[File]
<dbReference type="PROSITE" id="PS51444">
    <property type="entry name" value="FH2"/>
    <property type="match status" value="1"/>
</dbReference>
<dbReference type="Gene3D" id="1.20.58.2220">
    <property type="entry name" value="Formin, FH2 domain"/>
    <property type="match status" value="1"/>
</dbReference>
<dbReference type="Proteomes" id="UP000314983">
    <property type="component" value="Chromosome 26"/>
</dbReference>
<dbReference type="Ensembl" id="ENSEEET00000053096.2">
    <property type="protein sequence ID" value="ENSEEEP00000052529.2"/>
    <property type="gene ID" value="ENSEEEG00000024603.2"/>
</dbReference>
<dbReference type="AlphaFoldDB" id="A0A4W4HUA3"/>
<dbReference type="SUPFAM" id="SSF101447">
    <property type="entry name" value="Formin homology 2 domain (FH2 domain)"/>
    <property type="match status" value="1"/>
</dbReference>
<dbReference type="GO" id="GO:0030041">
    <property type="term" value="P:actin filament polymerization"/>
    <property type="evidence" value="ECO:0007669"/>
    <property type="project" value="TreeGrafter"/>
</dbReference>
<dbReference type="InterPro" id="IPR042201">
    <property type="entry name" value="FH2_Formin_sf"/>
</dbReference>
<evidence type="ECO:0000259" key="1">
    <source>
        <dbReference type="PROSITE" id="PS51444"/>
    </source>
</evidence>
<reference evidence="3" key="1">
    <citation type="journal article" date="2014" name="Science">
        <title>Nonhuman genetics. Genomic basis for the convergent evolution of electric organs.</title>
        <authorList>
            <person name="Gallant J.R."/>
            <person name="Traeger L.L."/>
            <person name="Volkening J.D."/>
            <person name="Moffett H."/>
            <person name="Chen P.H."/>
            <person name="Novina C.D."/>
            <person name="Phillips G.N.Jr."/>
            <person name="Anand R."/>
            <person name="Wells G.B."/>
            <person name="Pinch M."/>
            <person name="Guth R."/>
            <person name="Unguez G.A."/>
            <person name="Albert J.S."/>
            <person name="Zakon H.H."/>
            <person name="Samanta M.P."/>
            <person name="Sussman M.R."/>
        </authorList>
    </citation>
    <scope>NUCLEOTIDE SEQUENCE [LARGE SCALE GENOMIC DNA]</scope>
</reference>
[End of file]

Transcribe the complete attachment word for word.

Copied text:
<dbReference type="PROSITE" id="PS51444">
    <property type="entry name" value="FH2"/>
    <property type="match status" value="1"/>
</dbReference>
<dbReference type="Gene3D" id="1.20.58.2220">
    <property type="entry name" value="Formin, FH2 domain"/>
    <property type="match status" value="1"/>
</dbReference>
<dbReference type="Proteomes" id="UP000314983">
    <property type="component" value="Chromosome 26"/>
</dbReference>
<dbReference type="Ensembl" id="ENSEEET00000053096.2">
    <property type="protein sequence ID" value="ENSEEEP00000052529.2"/>
    <property type="gene ID" value="ENSEEEG00000024603.2"/>
</dbReference>
<dbReference type="AlphaFoldDB" id="A0A4W4HUA3"/>
<dbReference type="SUPFAM" id="SSF101447">
    <property type="entry name" value="Formin homology 2 domain (FH2 domain)"/>
    <property type="match status" value="1"/>
</dbReference>
<dbReference type="GO" id="GO:0030041">
    <property type="term" value="P:actin filament polymerization"/>
    <property type="evidence" value="ECO:0007669"/>
    <property type="project" value="TreeGrafter"/>
</dbReference>
<dbReference type="InterPro" id="IPR042201">
    <property type="entry name" value="FH2_Formin_sf"/>
</dbReference>
<evidence type="ECO:0000259" key="1">
    <source>
        <dbReference type="PROSITE" id="PS51444"/>
    </source>
</evidence>
<reference evidence="3" key="1">
    <citation type="journal article" date="2014" name="Science">
        <title>Nonhuman genetics. Genomic basis for the convergent evolution of electric organs.</title>
        <authorList>
            <person name="Gallant J.R."/>
            <person name="Traeger L.L."/>
            <person name="Volkening J.D."/>
            <person name="Moffett H."/>
            <person name="Chen P.H."/>
            <person name="Novina C.D."/>
            <person name="Phillips G.N.Jr."/>
            <person name="Anand R."/>
            <person name="Wells G.B."/>
            <person name="Pinch M."/>
            <person name="Guth R."/>
            <person name="Unguez G.A."/>
            <person name="Albert J.S."/>
            <person name="Zakon H.H."/>
            <person name="Samanta M.P."/>
            <person name="Sussman M.R."/>
        </authorList>
    </citation>
    <scope>NUCLEOTIDE SEQUENCE [LARGE SCALE GENOMIC DNA]</scope>
</reference>